Even though it’s impossible to forget, this city constantly reminds me what a ridiculous place it is. Where else would you pay $45 for two vodka Red Bulls (ahem, The Box, I’m looking at you)? And where else would paying just slightly under $2,000 a month for a STUDIO apartment be considered a good deal? And where, please tell me, would it be reasonable to pay $79 for a roasted chicken?

Sigh. Here in New York. But you know what, I’ll keep paying for all of these outrageous things because there’s no where else I’d rather be. (Well, except London, where I’d relocate at the drop of a dime if possible. No joke. London, call me. We could be so good together.)

I was skeptical right from the get-go of the $79 roasted chicken on the menu at the NoMad Hotel’s restaurant. I mean, really, $79? Do you know how many whole, organic, happy, well-adjusted, all-natural-diet fed, shipped straight-from-some-idyllic-farm-where-they-ran-around-living-in-perfect-poultry-bliss chickens I can buy for $79? Yet everyone raaaaaved about the new restaurant, said how beautiful it was and how amazing the food was and what an incredible job Chef Daniel Humm (previously of Eleven Madison Park…another pricey food mecca in the city) was doing there. So I said fine, like I say fine to the pricey drinks and to the ludicrous rent I pay, and went to see what the fuss was about.

And well, I get it. The restaurant is beautiful, the scene is stylish and cool, the food is delicious, and the chicken? The chicken will make you wonder whether you might possibly ever eat such a ridiculously good, eyes-rolling-in-the-back-of-your-head-in-food-ecstasy, wonderful and oh so succulent bird again.

My humble, fat kid opinion? This place is worth the hype. Yes, it is stupid expensive but it’s gooood. And as I’ve said before, I’m a firm believer in occasionally treating myself to something nice. Not usually to a $79 chicken, but this time yes. Below, my dinner with coworkers at the NoMad Hotel’s restaurant.

Butter-dipped radishes with fleur de sel

Butter-dipped radishes with fleur de sel

From the tapas style “snacks” portion of the menu we started with the butter-dipped radishes and fleur de sel. Like chocolate dipped strawberries, each little radish was coated in a thin butter shell, which really did a lot to make these not feel like rabbit food. Clean, crunchy and bright, I was a fan.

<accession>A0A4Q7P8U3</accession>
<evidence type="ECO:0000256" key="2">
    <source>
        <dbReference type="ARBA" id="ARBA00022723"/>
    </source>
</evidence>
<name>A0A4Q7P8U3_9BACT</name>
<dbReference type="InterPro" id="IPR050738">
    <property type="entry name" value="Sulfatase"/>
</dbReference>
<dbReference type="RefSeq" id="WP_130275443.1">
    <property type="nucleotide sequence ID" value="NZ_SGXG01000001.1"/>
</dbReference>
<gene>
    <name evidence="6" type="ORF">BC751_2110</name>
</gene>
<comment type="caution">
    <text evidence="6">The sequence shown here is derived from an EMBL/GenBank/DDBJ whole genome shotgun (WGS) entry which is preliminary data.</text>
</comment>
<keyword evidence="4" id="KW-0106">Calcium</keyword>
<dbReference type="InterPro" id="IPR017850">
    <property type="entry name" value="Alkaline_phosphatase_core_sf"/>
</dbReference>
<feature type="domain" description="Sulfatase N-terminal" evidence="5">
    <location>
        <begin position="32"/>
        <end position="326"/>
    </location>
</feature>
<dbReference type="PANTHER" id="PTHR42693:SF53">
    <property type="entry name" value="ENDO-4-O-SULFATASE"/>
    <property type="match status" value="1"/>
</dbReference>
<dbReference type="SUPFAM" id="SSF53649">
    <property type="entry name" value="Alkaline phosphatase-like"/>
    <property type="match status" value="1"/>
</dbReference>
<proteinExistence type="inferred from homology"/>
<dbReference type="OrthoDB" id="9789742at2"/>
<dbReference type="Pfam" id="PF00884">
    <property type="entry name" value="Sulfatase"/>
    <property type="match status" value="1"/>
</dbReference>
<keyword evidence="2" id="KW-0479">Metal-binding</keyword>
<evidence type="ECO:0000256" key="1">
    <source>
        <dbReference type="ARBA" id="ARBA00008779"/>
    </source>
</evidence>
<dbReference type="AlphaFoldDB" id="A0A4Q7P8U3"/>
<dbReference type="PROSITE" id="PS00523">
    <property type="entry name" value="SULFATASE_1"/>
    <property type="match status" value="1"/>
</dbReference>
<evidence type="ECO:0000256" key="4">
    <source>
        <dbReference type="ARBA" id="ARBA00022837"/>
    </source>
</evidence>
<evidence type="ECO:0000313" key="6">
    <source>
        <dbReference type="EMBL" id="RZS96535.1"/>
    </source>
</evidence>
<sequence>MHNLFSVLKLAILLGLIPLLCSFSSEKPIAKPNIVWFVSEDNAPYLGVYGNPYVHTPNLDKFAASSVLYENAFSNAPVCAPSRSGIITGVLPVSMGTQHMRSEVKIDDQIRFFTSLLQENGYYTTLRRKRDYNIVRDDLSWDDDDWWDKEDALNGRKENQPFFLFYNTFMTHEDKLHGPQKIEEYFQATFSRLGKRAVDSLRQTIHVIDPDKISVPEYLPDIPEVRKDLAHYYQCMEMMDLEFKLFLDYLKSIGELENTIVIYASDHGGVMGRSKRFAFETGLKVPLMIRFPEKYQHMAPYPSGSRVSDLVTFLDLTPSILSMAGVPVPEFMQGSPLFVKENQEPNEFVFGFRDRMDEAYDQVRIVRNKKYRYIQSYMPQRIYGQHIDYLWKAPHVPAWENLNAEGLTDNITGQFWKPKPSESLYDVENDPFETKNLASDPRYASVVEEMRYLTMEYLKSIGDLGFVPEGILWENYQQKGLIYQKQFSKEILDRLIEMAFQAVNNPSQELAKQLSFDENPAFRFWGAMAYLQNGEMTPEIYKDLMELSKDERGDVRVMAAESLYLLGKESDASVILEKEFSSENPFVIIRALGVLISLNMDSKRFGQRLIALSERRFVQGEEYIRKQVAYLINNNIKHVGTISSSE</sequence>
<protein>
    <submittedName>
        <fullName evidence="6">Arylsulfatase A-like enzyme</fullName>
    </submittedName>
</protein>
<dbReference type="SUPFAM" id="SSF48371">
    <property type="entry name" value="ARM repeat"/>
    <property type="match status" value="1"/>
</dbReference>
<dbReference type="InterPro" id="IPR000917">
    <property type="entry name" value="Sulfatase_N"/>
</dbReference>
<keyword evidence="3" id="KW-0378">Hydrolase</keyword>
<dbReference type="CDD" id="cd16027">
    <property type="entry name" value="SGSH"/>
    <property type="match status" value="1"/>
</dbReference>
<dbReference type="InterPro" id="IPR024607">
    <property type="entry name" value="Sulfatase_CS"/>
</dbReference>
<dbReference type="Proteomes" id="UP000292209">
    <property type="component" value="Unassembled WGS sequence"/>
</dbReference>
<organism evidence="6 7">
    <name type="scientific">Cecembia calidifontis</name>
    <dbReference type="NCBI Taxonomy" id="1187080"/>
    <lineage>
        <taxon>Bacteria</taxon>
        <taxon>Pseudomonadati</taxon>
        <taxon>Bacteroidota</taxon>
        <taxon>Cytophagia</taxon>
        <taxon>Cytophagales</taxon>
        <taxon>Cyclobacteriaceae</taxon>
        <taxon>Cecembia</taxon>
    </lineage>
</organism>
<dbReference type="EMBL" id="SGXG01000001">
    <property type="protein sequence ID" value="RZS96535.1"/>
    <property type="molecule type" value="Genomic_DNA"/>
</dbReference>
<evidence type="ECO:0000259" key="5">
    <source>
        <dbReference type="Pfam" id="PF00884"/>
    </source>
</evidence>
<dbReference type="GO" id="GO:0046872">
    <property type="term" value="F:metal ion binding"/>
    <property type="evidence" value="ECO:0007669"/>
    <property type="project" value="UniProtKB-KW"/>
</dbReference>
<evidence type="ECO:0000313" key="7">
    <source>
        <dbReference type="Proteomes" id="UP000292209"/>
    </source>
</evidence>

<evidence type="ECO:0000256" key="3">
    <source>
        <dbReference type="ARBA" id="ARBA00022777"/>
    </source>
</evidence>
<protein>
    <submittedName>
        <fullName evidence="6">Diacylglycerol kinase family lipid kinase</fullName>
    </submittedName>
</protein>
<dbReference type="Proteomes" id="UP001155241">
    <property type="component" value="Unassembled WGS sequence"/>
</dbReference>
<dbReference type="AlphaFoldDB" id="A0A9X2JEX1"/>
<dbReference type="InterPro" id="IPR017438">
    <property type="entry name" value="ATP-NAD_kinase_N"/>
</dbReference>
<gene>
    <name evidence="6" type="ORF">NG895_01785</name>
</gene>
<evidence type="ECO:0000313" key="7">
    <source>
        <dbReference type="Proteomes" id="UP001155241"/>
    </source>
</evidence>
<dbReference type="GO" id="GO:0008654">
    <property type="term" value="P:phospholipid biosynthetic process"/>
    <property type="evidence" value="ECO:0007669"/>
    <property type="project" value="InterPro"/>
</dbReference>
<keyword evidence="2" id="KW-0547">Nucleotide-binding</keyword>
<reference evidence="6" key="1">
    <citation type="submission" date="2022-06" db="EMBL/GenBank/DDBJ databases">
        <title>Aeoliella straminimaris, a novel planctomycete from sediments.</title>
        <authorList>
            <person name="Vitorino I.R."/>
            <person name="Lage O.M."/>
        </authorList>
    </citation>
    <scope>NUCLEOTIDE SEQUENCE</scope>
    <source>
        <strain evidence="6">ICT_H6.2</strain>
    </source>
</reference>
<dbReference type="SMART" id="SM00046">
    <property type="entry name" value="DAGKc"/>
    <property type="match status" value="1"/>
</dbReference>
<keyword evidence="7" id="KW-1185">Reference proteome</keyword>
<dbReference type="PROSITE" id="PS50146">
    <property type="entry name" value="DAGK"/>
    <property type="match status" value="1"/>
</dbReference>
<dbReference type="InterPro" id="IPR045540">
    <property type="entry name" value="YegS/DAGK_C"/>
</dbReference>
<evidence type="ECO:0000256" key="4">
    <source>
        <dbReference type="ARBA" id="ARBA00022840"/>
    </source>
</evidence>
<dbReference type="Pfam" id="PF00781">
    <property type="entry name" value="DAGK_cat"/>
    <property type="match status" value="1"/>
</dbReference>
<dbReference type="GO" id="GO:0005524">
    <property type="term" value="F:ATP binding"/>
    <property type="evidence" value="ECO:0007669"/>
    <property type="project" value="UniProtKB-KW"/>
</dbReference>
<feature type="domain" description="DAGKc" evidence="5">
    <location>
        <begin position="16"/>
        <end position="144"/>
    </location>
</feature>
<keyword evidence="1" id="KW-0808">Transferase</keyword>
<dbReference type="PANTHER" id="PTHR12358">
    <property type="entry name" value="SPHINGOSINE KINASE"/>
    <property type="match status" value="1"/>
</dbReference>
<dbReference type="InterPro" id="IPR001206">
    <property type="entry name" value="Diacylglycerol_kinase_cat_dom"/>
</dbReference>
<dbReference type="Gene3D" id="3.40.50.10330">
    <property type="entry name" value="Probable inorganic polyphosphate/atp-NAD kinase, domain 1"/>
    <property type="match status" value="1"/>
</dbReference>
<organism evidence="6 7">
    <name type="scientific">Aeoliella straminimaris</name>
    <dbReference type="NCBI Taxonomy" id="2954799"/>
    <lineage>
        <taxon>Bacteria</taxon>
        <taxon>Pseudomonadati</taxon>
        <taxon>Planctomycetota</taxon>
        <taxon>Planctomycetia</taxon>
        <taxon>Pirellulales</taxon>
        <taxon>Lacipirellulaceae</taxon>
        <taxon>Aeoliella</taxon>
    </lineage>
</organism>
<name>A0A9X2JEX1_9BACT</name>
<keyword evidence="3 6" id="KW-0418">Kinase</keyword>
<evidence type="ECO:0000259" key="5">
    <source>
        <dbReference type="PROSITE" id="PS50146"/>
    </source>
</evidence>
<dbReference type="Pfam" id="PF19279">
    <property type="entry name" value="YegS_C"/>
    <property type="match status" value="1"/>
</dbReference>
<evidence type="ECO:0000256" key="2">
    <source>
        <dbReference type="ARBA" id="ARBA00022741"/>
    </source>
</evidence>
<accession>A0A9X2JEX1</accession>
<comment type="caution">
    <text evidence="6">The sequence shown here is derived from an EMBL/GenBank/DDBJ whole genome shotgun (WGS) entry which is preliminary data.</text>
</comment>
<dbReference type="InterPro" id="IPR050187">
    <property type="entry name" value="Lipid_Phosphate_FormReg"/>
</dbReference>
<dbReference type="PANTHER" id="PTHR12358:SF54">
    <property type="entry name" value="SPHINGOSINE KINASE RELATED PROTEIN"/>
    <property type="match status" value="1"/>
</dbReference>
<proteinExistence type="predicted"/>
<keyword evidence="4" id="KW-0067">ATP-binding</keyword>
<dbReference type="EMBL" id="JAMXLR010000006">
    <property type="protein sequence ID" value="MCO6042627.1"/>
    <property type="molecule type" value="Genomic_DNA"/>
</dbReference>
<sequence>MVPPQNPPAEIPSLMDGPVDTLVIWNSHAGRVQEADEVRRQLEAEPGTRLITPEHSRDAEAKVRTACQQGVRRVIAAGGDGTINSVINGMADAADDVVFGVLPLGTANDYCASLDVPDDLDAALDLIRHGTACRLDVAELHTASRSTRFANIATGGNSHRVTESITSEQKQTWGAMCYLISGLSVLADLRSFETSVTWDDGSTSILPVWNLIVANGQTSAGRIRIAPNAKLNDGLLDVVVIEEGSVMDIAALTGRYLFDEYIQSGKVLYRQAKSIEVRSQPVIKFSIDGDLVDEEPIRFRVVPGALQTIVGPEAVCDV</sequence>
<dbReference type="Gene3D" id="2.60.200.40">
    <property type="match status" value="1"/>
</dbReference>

Beef tartare with cornichons and horseradish

Beef tartare with cornichons and horseradish

Also from the “snacks” section, was the recommended beef tartare with cornichons and horseradish. The beef tartare itself was delicious, creamy and flavorful with a subtle tangy hint and the little toasts that came with it were perfect bread specimens if you ask me, toasty and crunchy on the outside but soft and fluffy on the inside.

Bread

Bread to beat all bread baskets

Next our waiter brought out a loaf of some of the craziest looking bread I’ve ever seen. It had a greenish-purplish color to it and looked like it might’ve been picked up off the floor in some enchanted forest, the kind where you could do that and find delicious bread. There were bits of rosemary, thyme and other herbs baked into and on the bread and the consistency itself was soft and doughy.

Whole roasted chicken stuffed with foie gras, black truffles and brioche

Whole roasted chicken stuffed with foie gras, black truffles and brioche

And then, the $79 chicken. Not that it softens the blow much, but I’ll mention that this dish is meant for two. After much deliberation, my coworker and I decided that as much as we hated to pay about $40 for chicken, we really just needed to know what this was about. So here’s how it works: the waiter brings out this beautiful, almost-glowing whole roasted chicken in a pan, with what looks like a whole bouquet of aromatic herbs sticking out of one end. They show you the chicken, you ooh and ahh, and then they take it away for a moment.

Part 1: chicken breast with stuffing, lentils and Brussels sprouts

Part 1: chicken breast with stuffing, lentils and Brussels sprouts